Hamburger Jigsaw Puzzle: This Hamburger Requires Your Kids to Play With Their Food
You must have seen several mothers telling their kids “do not play with your food”. I guess they wouldn’t say the same for this piece of delicious looking hamburger. On the contrary mothers would prefer their kids playing with the same. However, it is a pity this hamburger will never make it your dinner table because this hamburger is a 53 piece jigsaw puzzle created as food for your brains rather than your tummy.
The Oxford English dictionary defines a jigsaw puzzle as ‘a puzzle consisting of a picture printed on cardboard or wood and cut into numerous interlocking shapes that have to be fitted together’. Our hamburger puzzle is a little deviation from this definition. Instead of being printed on a board it is a three dimensional figure in itself which makes it all the more intriguing. Suited to satisfy all age groups this yummy cheesy burger has beef, pickle slices and melted cheese sandwiched in a burger bun; the only sad thing –they are not real.
The credit for the first commercializing jigsaw puzzles has been attributed to a London mapmaker and engraver John Splisbury. Around 1760 Spilsbury mounted a map on a hardwood sheet and cut along the borders of the countries. This was to be used as and educational aide to teach geography to children. For the first time in the late 1800s cardboard puzzles were introduced. By the 20th century the process of die-casting was developed. In this process thin strips of sharpened metal, twisted in complex designs, were pressed against a picture mounted cardboard sheet. The sharp edges produced pieces of the picture and thereby a jigsaw puzzle.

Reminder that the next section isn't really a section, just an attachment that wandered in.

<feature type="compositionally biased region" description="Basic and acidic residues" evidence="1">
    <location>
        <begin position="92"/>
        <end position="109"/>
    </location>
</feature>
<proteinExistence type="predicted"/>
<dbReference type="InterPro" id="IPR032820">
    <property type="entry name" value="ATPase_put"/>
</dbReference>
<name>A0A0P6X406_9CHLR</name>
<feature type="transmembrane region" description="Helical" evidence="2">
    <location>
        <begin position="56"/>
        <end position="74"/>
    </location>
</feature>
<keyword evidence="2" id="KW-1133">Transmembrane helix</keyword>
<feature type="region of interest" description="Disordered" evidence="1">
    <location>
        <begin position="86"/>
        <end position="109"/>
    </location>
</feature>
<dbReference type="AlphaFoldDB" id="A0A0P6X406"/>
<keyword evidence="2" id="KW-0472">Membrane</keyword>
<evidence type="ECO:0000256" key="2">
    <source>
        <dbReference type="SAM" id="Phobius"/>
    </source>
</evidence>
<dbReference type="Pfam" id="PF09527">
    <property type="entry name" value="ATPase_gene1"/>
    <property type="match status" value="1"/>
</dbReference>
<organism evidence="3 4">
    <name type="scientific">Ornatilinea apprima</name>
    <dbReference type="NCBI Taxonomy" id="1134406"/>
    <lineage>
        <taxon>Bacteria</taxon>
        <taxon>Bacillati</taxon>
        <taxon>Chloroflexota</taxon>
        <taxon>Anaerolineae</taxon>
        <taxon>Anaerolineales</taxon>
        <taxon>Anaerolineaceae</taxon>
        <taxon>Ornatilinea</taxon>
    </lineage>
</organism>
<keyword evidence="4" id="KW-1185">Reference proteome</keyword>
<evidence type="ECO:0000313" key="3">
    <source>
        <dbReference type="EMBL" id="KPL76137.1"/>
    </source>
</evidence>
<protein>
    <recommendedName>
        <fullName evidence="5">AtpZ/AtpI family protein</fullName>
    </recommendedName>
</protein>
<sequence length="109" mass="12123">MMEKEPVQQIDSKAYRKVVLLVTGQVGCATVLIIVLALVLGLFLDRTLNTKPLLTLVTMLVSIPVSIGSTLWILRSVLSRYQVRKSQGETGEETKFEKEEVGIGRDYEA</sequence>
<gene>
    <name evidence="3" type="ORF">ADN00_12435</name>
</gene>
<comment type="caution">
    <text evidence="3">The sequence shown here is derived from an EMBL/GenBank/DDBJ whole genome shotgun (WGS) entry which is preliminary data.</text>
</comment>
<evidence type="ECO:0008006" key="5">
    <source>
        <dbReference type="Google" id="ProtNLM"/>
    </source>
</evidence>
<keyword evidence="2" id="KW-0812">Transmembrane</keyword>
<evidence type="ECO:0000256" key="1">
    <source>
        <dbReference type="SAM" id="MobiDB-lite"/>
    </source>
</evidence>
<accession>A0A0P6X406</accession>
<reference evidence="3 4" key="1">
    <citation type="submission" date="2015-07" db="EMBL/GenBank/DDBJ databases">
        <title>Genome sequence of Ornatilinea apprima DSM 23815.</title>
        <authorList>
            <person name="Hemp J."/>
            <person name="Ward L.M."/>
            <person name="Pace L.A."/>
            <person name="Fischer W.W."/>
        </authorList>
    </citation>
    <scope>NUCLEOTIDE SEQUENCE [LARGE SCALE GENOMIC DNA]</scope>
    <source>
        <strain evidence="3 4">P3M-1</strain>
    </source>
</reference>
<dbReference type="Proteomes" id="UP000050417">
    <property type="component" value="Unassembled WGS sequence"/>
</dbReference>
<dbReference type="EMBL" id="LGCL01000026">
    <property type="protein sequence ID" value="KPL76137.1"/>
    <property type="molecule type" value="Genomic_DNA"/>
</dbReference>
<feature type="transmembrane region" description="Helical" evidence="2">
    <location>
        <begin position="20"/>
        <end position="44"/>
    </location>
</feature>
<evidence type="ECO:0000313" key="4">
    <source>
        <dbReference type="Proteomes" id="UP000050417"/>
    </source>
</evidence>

Jigsaw puzzles, since then, have come a long way. Primarily produced for children for educational purposes they are now a form of enjoyment equally popular among adults. The number of pieces in a jigsaw can vary according to the target audience. The level of difficulty increases with the increase in number of pieces. The largest jigsaw puzzle to date is a 24,000 piece puzzle measuring 428cm by 157cm. Going a step ahead, from the two dimensional puzzles there are now jigsaw puzzles that come in three dimensions, similar to our hamburger puzzle. Puzzles are also created for computer games; however the concept remains the same – pieces of a picture are to be joined to produce a complete picture – but the execution is different. That was a lot about jigsaws and by now I guess you are hungry enough to have a real hamburger. Take care not to mistake your puzzle for a real one. You might end up with broken teeth or a broken puzzle.